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The catalog is from a toy company called Eggbert, a competitor of Pickles Toys. Stu thumbs through the catalog and sees that Eggbert has released a doll similar to Stu’s Patty Pants doll called Tina Trousers, available for next-day delivery. Tina Trousers is actually a lot cuter-looking than Patty Pants. Tina Trousers is basically a walking, talking version of Baby Alive. (I totally had one of those when I was seven!) In fact, Tina Trousers actually gets realistic diaper rash. Inventive? Stu bemoans the fact that his doll can’t even say the right catchphrases, let alone wet realistically. Didi assures him that Eggbert always hypes up products that are never any good, and advises Stu to order one and see for himself. Stu decides that this is a good idea and goes to order one. I have to agree that this makes perfect sense. Stu can check out his competitor’s project and see exactly where the flaws are and release a better doll. (I hope this means refining her physical appearance a bit, that Patty Pants doll is scary as fuck!)

Holy shit, you guys.  Something actually makes sense in the Rugrats universe!  Somebody hold me!  Anyway, Didi shows Tommy the Patty Pants doll in the catalog and tells him that a “new baby” is coming in the mail. Tommy is rightfully confused.

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Betty shows up with Phil, Lil and Chuckie and Stu is downright rude to her. He bursts into the living room asking Didi for the catalog, then says, very rudely, “Oh, hi, Betty.” What the fuck? Didi explains to Betty that Stu is just stressed out over the Patty Pants project, but that’s still no excuse to be an asshole. Betty and Didi put the babies in the playpen and head to the kitchen for some coffee. Tommy tells his friends that his parents are getting another baby. Phil and Lil reveal that Betty wants another baby, too. Okay, Betty? You have two infants right now; don’t go back for seconds if your plate’s already full. Just sayin’. Chuckie asks Phil and Lil where Betty would find another baby, and Phil and Lil argue back and forth whether you go to a store or a stork brings them. Chuckie puts a stop to the argument by saying that his mom (the one that supposedly died) told him that he came from the hospital. Tommy says the baby his parents are getting is coming in the mail. Chuckie is impressed that Tommy’s family is getting a baby that’s going to be pushed through the mail slot (insert birthing joke here).

The next day, Tommy is sitting on a little stool in front of the mail slot, waiting for Tina Trousers. The usual mail comes through, but no doll. Stu opens the door and immediately demands to know where the package is. The same poor mailman from the day before, who has been attacked by every dog on the block up to this point, tries to keep his composure as he explains that the package was too large to carry and that Stu would have to pick it up. Stu starts screaming that he doesn’t have time to go to the post office and that the postal service isn’t as good as it used to be. God, STFU, Stu.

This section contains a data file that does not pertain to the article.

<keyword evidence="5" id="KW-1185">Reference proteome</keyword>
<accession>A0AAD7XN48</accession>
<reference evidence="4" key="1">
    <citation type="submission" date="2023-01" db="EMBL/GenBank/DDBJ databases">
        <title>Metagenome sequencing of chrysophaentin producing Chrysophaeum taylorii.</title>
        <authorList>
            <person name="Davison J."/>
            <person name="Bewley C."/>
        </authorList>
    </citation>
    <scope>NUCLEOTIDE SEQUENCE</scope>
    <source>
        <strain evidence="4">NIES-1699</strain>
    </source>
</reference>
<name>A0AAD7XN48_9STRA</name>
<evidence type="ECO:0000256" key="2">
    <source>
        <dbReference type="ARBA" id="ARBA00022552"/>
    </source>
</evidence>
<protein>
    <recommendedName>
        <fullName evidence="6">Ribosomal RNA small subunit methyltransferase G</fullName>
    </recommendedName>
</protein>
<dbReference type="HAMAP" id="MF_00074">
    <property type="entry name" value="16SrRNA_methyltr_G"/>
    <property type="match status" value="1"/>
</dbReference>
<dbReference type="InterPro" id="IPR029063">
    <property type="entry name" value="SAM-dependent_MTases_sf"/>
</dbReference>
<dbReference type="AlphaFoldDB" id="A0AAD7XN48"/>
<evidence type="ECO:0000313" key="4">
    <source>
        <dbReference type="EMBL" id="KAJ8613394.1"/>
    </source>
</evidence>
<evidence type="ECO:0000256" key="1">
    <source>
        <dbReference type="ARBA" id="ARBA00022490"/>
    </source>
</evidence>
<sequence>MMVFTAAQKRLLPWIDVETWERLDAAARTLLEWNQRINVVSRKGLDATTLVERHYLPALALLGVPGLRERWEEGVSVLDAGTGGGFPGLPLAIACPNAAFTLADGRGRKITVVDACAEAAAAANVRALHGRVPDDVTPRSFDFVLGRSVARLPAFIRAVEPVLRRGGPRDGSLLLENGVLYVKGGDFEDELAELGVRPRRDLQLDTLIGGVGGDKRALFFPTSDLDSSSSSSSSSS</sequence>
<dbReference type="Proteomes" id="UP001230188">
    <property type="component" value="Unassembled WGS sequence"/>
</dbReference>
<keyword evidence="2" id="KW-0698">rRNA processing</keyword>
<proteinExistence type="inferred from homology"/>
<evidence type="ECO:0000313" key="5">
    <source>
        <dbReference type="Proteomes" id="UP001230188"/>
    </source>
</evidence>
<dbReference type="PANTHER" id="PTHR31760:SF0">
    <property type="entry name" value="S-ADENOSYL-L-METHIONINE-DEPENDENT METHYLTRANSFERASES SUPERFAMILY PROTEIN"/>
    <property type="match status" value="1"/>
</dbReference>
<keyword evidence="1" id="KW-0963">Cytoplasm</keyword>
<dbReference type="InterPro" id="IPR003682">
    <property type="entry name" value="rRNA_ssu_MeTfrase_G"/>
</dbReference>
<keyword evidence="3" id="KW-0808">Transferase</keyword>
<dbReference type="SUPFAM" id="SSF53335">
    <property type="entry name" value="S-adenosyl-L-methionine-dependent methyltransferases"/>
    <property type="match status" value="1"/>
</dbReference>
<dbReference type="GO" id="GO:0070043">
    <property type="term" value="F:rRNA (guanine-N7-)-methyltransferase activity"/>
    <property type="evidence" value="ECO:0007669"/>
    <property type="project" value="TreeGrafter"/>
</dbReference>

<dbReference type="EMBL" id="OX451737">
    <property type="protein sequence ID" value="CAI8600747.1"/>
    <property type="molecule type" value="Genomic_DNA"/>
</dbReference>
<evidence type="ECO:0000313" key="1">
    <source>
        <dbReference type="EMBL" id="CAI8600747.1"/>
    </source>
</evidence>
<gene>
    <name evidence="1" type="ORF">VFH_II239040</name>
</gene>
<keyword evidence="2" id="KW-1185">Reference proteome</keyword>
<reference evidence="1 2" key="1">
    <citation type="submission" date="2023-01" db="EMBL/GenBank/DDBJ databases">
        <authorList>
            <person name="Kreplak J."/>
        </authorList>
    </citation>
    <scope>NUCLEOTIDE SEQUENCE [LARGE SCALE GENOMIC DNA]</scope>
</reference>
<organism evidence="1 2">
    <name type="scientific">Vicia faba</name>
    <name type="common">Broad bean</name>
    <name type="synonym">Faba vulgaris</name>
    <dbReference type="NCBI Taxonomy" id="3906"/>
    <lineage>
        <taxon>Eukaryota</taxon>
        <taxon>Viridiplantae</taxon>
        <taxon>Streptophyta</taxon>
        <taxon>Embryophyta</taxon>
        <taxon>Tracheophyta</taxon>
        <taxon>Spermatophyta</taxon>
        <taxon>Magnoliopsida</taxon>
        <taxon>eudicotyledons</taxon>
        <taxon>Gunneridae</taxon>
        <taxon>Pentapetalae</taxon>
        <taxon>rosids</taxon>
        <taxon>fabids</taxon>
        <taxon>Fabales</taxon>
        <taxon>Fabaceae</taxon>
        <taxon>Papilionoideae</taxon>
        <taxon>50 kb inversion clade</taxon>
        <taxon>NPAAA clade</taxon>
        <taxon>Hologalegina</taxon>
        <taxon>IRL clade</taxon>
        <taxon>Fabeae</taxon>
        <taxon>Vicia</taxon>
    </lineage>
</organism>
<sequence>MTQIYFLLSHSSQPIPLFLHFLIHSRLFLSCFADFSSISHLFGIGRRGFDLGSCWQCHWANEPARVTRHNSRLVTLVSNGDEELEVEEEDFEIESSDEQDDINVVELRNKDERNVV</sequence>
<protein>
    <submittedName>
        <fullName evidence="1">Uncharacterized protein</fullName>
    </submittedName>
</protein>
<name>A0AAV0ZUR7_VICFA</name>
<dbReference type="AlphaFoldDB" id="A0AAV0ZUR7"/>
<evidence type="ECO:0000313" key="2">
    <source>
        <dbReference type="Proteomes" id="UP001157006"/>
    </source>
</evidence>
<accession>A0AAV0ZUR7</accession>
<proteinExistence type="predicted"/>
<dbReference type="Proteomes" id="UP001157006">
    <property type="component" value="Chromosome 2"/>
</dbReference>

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Tommy, unnoticed (of course), dives into the mailbag and looks for Tina Trousers. He sees a baby magazine, flips through it and says, “Baaaaaaaby,” rather lustily, and I die a little inside.

When the mailman arrives at the post office, Tommy crawls out of the bag and onto a stool next to a conveyor belt. He spies a package that – I guess – is kind of shaped like a baby (it turns out to be just a vase). He climbs onto the belt, and… well, you can guess what kind of Rube Goldberg-esque shenanigans unfold….

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What.  In.  The.  Fuck.

No, seriously, what in the fuck?  Did the writers and animators just not give a shit?  Good God, that is horrible!  That poor guy.  That poor dead guy.  Imagine… being trapped in there for the rest of your days, alone, starving to death.  Since he’s a skeleton, it’s pretty obvious he’s been down there a long time.  I wonder how long before his family just gave up looking for him?

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Obviously, if the only other living human to have ever reached this little area died and was never heard from again, then it’s clear this room was never, ever intended for human use and it’s pretty fucking pointless to have those levers (unreachable ones, at that), isn’t it?

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Well, after that series of events (which, of course, also goes completely unnoticed, because it’s fucking Rugrats), he finally makes it to the end of the line, where the Tina Trousers package awaits. The box is not even wrapped in any sort of paper, so Tommy can see the doll through that little cellophane window on the box. He opens the box (which isn’t even taped shut, proving Didi’s point about the Eggbert company not exactly being high quality) and dives in, making conversation with Tina Trousers, whose only response is, “Mama!”

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Stu is in line at the post office, and when the postal clerk at the package desk calls on him, he immediately starts screaming at her. Literally. She actually calls him out for being rude, but he doesn’t get the memo. She hands him the box and tells him there’s no charge because the box is damaged (which Stu snaps at her for, as if she has anything to do with the condition of the box), and Stu storms off muttering about the shitty service at the post office. Stu, you’re a dick.